The next challenge, that I spent hours on and is the most interesting part of all of this, is the lander controls. I wanted to pitch the lander when the A or D keys are pressed (forward and backward respectively) and roll the lander when the W and S keys are pressed. This doesn’t work like I wanted because the built-in rotation math rotates the pitch and then the roll. But after the pitch is changed, the roll axis is tilted and the roll doesn’t wok as expected. After a good nights sleep, the idea came to me to think of this differently. Think of it like trying to mimic the movement of a joystick. A joystick may have pitch and roll numbers coming out of the electronics but superficially, the stick is tilted in a direction and nothing more. The clever idea was to create a game object and stick the lander in it. When the keys are pressed, the pitch and roll values are used to come up with an angle to lean and an amount to lean in that direction. I simply rotate the game object to the desired angle and rotate the lander inside of it the opposite direction. the end result is that the roll axis is rotated to be along the direction of lean and applying just a rotation of just the one axis on the desired amount works perfectly. The lander never seems to rotate but the axis of the lean rotates.
First Unity Experiment
Of course there were other challenges to this. If the code does interpolation (LERPing) then the changes to the lean direction and lean angle can screw things up and cause jumps in the movement. If the amount of lean is changing to zero, I simply leave the direction of the lean at it’s previous value. That way, leaning to a straight up position from the leaned backwards position doesn’t cause a glitch when the new lean angle becomes zero.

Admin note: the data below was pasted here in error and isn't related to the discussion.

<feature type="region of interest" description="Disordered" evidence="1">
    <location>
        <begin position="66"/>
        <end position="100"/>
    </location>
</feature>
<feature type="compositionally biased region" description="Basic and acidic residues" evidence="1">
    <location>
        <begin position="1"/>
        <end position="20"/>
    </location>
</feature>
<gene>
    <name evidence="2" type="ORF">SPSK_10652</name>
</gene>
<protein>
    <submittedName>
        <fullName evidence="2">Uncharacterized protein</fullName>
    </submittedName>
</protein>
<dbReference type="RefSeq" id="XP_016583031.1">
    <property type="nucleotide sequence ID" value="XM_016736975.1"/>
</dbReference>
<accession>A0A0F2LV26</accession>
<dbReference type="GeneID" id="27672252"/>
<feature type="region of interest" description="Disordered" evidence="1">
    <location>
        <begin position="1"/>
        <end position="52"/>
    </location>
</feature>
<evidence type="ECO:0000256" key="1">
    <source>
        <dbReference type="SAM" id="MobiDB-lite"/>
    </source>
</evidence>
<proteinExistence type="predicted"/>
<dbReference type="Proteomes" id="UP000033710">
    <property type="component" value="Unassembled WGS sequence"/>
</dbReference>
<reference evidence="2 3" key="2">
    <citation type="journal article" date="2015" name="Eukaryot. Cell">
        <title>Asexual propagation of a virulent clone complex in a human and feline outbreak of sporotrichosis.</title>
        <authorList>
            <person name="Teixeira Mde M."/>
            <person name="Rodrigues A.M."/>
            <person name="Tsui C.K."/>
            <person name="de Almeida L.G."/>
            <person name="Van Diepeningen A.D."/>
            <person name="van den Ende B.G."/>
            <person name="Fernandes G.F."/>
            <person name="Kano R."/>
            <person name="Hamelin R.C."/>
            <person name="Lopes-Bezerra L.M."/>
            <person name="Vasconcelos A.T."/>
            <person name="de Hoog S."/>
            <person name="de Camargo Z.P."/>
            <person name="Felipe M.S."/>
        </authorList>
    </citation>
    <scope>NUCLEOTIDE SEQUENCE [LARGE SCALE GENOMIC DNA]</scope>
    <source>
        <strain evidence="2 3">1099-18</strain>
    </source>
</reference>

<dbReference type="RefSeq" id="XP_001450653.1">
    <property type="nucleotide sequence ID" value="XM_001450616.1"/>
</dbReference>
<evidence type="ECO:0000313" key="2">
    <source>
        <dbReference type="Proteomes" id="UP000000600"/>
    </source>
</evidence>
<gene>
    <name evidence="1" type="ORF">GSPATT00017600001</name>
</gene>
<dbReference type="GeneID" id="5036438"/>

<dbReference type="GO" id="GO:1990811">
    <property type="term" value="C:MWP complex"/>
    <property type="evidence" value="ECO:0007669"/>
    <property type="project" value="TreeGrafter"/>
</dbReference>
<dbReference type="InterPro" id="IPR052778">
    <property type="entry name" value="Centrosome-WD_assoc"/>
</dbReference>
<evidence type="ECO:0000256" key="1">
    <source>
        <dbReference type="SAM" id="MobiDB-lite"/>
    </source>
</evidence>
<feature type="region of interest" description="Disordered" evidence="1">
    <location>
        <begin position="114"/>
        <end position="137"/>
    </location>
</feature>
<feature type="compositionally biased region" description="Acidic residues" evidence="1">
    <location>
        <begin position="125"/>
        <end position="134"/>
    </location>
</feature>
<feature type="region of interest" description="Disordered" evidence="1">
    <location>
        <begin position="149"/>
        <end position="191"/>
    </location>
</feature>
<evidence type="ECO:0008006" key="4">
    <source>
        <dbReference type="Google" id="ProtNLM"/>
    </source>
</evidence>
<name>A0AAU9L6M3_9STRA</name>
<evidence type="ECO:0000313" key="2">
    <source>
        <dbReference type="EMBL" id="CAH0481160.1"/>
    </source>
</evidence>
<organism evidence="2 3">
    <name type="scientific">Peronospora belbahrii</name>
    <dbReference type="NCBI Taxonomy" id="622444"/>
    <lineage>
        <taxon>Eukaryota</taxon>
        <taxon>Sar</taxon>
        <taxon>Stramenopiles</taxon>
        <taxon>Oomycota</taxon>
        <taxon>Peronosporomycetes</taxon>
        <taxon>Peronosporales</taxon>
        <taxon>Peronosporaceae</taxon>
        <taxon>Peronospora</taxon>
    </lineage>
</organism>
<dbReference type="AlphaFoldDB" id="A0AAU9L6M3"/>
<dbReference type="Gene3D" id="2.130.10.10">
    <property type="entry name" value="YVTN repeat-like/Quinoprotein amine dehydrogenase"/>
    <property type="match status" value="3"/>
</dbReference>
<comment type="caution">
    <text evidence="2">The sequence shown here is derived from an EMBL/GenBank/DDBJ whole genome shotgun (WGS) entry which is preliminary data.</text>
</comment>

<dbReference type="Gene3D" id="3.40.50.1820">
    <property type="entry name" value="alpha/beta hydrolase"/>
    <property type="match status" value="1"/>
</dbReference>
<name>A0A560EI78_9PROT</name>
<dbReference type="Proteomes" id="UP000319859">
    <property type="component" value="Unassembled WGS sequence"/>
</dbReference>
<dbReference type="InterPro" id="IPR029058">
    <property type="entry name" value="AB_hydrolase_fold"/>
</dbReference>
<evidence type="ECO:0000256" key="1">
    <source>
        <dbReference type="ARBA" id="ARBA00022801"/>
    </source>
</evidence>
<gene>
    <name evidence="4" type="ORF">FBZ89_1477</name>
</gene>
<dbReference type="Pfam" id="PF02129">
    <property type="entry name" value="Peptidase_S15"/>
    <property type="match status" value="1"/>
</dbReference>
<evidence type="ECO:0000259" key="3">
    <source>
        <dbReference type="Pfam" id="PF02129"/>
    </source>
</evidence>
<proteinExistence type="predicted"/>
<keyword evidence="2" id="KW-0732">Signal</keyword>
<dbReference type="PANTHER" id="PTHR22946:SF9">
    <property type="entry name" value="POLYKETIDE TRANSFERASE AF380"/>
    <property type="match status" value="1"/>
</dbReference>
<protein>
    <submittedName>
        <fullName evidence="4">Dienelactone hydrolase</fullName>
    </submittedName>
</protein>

The next steps in any order will be to:
Add a particle system to draw rocket flames.
Add a landing pad and detect a successful landing.
Add an explode-able version of the lander and blow it up if the lander lands off the pad or lands too hard or too leaned.
A game management system to load multiple levels and to provide a start screen and stuff of that sort.
Speaking of terrain, I have not figured out a good way to make terrain. I want to go with a low-polygon style for the terrain in case I decide to build this for mobile platforms. Right now, it’s just running on Windows. I tried to use the built-in Unity terrain system and it’s ok. The problem is that I have no idea how to add sides to a small section of terrain to make it look like a “tile.” In the image below, you can see that there are sides to the terrain (someone else’s) but that’s not that easy to achieve, so far.
Low Poly Terrain ‘Tile’
I think I’ll worry about the tile terrain thing after I get the landing pad system working. In fact, I can worry about the terrain tile thing last if I want to. But I would like to solve it so the game starts to look like I expect it to look when finished.
It will be an interesting challenge to finish the game even if it has just one level and no start screen or level selection.
Wherever this takes me, it’s been a few few nights getting the lander to fly!